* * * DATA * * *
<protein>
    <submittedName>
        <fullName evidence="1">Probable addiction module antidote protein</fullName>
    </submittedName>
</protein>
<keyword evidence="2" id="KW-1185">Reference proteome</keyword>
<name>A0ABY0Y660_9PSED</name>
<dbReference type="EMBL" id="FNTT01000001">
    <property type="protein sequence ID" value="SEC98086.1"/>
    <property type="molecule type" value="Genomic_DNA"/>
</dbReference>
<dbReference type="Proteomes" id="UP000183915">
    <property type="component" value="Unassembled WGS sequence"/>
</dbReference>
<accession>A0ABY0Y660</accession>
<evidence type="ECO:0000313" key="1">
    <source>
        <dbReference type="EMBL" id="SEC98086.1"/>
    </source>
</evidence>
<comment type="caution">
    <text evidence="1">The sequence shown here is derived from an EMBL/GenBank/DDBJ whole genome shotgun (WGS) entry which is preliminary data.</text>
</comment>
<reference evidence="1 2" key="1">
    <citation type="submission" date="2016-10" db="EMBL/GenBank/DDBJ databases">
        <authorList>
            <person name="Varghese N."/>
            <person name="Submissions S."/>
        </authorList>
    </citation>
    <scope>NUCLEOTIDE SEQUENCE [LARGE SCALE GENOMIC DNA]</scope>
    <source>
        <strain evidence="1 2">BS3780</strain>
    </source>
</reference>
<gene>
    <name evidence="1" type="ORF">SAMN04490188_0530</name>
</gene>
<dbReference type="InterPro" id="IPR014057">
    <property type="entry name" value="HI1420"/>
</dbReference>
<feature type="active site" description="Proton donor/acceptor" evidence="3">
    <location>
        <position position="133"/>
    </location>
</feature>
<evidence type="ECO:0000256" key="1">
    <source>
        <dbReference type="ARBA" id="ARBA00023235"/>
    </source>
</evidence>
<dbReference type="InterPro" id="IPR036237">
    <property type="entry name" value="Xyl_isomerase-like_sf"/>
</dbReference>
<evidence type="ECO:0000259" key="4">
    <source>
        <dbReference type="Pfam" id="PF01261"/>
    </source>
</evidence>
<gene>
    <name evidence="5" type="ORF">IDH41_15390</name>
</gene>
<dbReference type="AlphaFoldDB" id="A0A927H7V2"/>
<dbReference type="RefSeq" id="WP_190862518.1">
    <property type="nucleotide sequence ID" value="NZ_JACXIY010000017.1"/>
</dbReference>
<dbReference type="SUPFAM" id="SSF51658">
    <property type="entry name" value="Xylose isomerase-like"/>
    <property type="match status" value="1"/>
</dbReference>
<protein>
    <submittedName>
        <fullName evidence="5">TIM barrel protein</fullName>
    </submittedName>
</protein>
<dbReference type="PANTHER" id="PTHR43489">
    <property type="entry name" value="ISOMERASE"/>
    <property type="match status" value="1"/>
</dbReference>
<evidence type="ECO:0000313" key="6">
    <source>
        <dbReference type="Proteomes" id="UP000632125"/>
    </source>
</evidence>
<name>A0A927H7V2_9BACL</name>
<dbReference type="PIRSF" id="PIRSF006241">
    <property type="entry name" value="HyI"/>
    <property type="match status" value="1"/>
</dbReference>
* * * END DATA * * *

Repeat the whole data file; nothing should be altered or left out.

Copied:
<protein>
    <submittedName>
        <fullName evidence="1">Probable addiction module antidote protein</fullName>
    </submittedName>
</protein>
<keyword evidence="2" id="KW-1185">Reference proteome</keyword>
<name>A0ABY0Y660_9PSED</name>
<dbReference type="EMBL" id="FNTT01000001">
    <property type="protein sequence ID" value="SEC98086.1"/>
    <property type="molecule type" value="Genomic_DNA"/>
</dbReference>
<dbReference type="Proteomes" id="UP000183915">
    <property type="component" value="Unassembled WGS sequence"/>
</dbReference>
<accession>A0ABY0Y660</accession>
<evidence type="ECO:0000313" key="1">
    <source>
        <dbReference type="EMBL" id="SEC98086.1"/>
    </source>
</evidence>
<comment type="caution">
    <text evidence="1">The sequence shown here is derived from an EMBL/GenBank/DDBJ whole genome shotgun (WGS) entry which is preliminary data.</text>
</comment>
<reference evidence="1 2" key="1">
    <citation type="submission" date="2016-10" db="EMBL/GenBank/DDBJ databases">
        <authorList>
            <person name="Varghese N."/>
            <person name="Submissions S."/>
        </authorList>
    </citation>
    <scope>NUCLEOTIDE SEQUENCE [LARGE SCALE GENOMIC DNA]</scope>
    <source>
        <strain evidence="1 2">BS3780</strain>
    </source>
</reference>
<gene>
    <name evidence="1" type="ORF">SAMN04490188_0530</name>
</gene>
<dbReference type="InterPro" id="IPR014057">
    <property type="entry name" value="HI1420"/>
</dbReference>
<feature type="active site" description="Proton donor/acceptor" evidence="3">
    <location>
        <position position="133"/>
    </location>
</feature>
<evidence type="ECO:0000256" key="1">
    <source>
        <dbReference type="ARBA" id="ARBA00023235"/>
    </source>
</evidence>
<dbReference type="InterPro" id="IPR036237">
    <property type="entry name" value="Xyl_isomerase-like_sf"/>
</dbReference>
<evidence type="ECO:0000259" key="4">
    <source>
        <dbReference type="Pfam" id="PF01261"/>
    </source>
</evidence>
<gene>
    <name evidence="5" type="ORF">IDH41_15390</name>
</gene>
<dbReference type="AlphaFoldDB" id="A0A927H7V2"/>
<dbReference type="RefSeq" id="WP_190862518.1">
    <property type="nucleotide sequence ID" value="NZ_JACXIY010000017.1"/>
</dbReference>
<dbReference type="SUPFAM" id="SSF51658">
    <property type="entry name" value="Xylose isomerase-like"/>
    <property type="match status" value="1"/>
</dbReference>
<protein>
    <submittedName>
        <fullName evidence="5">TIM barrel protein</fullName>
    </submittedName>
</protein>
<dbReference type="PANTHER" id="PTHR43489">
    <property type="entry name" value="ISOMERASE"/>
    <property type="match status" value="1"/>
</dbReference>
<evidence type="ECO:0000313" key="6">
    <source>
        <dbReference type="Proteomes" id="UP000632125"/>
    </source>
</evidence>
<name>A0A927H7V2_9BACL</name>
<dbReference type="PIRSF" id="PIRSF006241">
    <property type="entry name" value="HyI"/>
    <property type="match status" value="1"/>
</dbReference>